If you're wondering what exactly this is, you're not the only person! I'll be describing what limited information I have about it via Digby's diagnosis here. This is NOT to be used as a veterinary diagnosis or for any use other than light reading. I am not a vet, a podiatrist, or an expert of any kind. This is just my very limited knowledge of a condition my horse has.
X-rays were taken June 2011 of Digby's left front hoof, after it was successfully nerve blocked sound by the vet. The x-rays were then looked at by the vet practice and sent out to Mid-Atlantic Equine Clinic and University of Pennsylvania's New Bolton Center for further clarification. All three diagnosis's pointed towards "congenital bipartite navicular."
Now, what exactly IS it? I have no idea. This I do know:
- Congenital means it's a birth defect
- Bipartite means it's in two pieces (there is tripartite, as well)
- It effects the navicular bone
- It's very rare
- It does not effect one certain breed (Like HYPP in Quarter Horses, for example)
- It can be in bilateral hooves or just one, though it is more commonly in both
- Bipartite and tripartite navicular bones are different on x-rays from fractured navicular bones in that they are symmetrical and have smooth edges
- It causes a chronic, slow onset lameness
- It will not fuse like a fracture
How does one go about treating it?
- No one really knows a treatment because it's so rare
- It was recommended by both Mid-Atlantic and New Bolton to give 30 days stall rest with Bute or an NSAID given for the first week, inject the coffin joint, give another 30 days stall rest and reintroduce into turnout and work slowly while simultaneously starting the horse on a regular Adqeuan injection program
- Digby was given stall rest, given Previcoxx (an NSAID, less likely to cause ulcers than bute), injected the coffin joint with Hyluronic acid, a corticosteroid and another drug used to prevent infection and 30 days stall rest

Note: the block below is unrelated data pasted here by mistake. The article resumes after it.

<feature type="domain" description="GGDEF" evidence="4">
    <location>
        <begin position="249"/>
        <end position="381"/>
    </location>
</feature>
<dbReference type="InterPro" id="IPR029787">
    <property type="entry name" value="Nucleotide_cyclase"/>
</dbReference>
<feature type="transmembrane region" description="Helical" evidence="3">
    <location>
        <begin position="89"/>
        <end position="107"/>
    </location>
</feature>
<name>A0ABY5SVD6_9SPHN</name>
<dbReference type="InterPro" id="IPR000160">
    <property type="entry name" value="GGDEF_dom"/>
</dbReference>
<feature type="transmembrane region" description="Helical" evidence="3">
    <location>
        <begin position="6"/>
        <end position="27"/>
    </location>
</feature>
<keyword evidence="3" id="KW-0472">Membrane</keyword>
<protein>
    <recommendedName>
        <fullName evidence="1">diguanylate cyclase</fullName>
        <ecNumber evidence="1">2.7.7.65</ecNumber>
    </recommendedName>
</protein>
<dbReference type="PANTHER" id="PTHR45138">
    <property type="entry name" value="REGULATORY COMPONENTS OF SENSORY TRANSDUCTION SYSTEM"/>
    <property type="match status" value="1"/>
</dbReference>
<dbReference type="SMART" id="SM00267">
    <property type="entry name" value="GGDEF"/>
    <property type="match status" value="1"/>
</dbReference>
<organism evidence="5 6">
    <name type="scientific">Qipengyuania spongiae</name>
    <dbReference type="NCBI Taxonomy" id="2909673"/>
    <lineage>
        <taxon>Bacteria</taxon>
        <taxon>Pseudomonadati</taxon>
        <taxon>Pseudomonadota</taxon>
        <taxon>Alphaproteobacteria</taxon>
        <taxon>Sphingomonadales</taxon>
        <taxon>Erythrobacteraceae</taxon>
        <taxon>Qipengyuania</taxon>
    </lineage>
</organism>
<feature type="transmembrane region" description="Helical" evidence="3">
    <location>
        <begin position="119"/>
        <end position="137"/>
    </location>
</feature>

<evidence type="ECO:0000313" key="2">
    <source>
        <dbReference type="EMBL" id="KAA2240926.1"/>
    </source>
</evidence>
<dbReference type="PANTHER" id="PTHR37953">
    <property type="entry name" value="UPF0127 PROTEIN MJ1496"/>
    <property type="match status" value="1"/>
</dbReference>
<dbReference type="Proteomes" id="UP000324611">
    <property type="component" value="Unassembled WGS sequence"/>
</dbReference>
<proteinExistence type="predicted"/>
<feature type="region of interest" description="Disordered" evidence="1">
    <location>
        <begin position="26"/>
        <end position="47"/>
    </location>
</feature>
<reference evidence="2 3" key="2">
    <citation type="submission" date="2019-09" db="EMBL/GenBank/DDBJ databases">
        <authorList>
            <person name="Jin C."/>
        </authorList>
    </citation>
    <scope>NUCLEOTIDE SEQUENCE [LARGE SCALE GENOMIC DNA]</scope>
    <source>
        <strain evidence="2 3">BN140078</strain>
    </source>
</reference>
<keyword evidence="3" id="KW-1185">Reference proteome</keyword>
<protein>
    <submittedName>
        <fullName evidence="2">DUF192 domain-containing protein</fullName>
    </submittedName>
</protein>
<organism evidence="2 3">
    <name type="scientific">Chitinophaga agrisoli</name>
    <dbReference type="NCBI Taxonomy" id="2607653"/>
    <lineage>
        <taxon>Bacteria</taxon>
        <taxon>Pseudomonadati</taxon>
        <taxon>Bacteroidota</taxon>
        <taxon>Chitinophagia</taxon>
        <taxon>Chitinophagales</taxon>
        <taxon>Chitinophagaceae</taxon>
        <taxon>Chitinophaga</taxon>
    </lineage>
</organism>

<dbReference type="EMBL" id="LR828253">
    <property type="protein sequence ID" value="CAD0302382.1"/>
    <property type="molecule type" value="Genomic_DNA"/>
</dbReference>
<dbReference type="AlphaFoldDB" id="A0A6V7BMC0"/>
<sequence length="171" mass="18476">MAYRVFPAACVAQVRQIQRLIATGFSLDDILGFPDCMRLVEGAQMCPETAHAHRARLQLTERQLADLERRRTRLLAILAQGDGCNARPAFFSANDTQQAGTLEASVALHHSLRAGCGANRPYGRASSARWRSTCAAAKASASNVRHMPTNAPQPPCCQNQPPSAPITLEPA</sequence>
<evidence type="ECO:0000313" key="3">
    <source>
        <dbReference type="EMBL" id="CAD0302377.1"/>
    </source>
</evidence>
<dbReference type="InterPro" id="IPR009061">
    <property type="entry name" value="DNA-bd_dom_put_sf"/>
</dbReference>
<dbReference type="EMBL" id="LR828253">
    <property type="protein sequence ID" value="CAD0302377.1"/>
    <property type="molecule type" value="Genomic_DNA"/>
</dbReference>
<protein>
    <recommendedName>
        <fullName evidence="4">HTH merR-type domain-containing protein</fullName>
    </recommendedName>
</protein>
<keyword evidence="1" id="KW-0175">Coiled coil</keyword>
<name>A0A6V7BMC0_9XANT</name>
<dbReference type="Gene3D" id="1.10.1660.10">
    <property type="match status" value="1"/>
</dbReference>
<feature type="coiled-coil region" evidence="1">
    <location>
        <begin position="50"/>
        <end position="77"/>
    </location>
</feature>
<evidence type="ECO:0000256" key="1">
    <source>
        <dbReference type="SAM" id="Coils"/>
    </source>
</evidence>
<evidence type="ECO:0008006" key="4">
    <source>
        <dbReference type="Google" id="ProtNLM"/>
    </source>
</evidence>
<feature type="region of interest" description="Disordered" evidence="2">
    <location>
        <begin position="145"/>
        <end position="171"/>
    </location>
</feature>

- He gradually returned to his normal turnout schedule and I began riding on a regimen of 30 minutes walking and trotting once around the ring. This was to be gradually increased by the day to longer and longer. He went lame again within 3 weeks
- The vet recommended giving him 6 months off in a field board situation based on his current lameness and my budget. He will be going back into work May 2012.
- In April 2012, Digby went lame (about a 1.5-2 on lameness scale) while being strictly on turnout 24/7 and not in work. After discussion with several vets, farriers and horse people I respect, I made the decision to retire him from work. There was several things involved in my decision but it boiled down to my financial status and wanting to keep Digby as happy and comfortable as possible. He is currently barefoot, living in a field 24/7, on 1/2 gram bute in the AM, and relatively sound again.
- Just kidding! :) He's been sound since May 2012 and my vet told me to "get off my butt and get to riding!" Digby is back in work officially as of December 1, 2012. No bute needed.
- In December 2013, after some lameness issues, I tried a new farrier who used bar shoes, a full pad and a wedge pad. This worked fantastic. After some hoof growth, he is the most comfortable he has been since the original lameness back in 2010.
- In the spring of 2014, we switched Digby into regular steel shoes with a wedge pad because he was pulling his bar shoes off on a regular basis. He is still in that type of shoeing today.
- Supplements for this? Digby does get supplements. He gets a joint supplement and flax, as omega 3's in flax are found to be "anti-inflammatory." He also gets Adequan shots, generally only once a year in the spring. I give one shot every 4 days for 28 days. It seems to really help him, especially when fed in combination with a feed through joint supplement. Feed through supplements in this area don't have much research but it does seem to help my horse so it's worth it to me. I'd love to save my money and use it on something that does have research but honestly, both my vet and I see a difference when he gets them.
If you have any information on congenital bipartite navicular or any treatments that are from a valid, respected source feel free to contact me! My e-mail is firstname.lastname@example.org.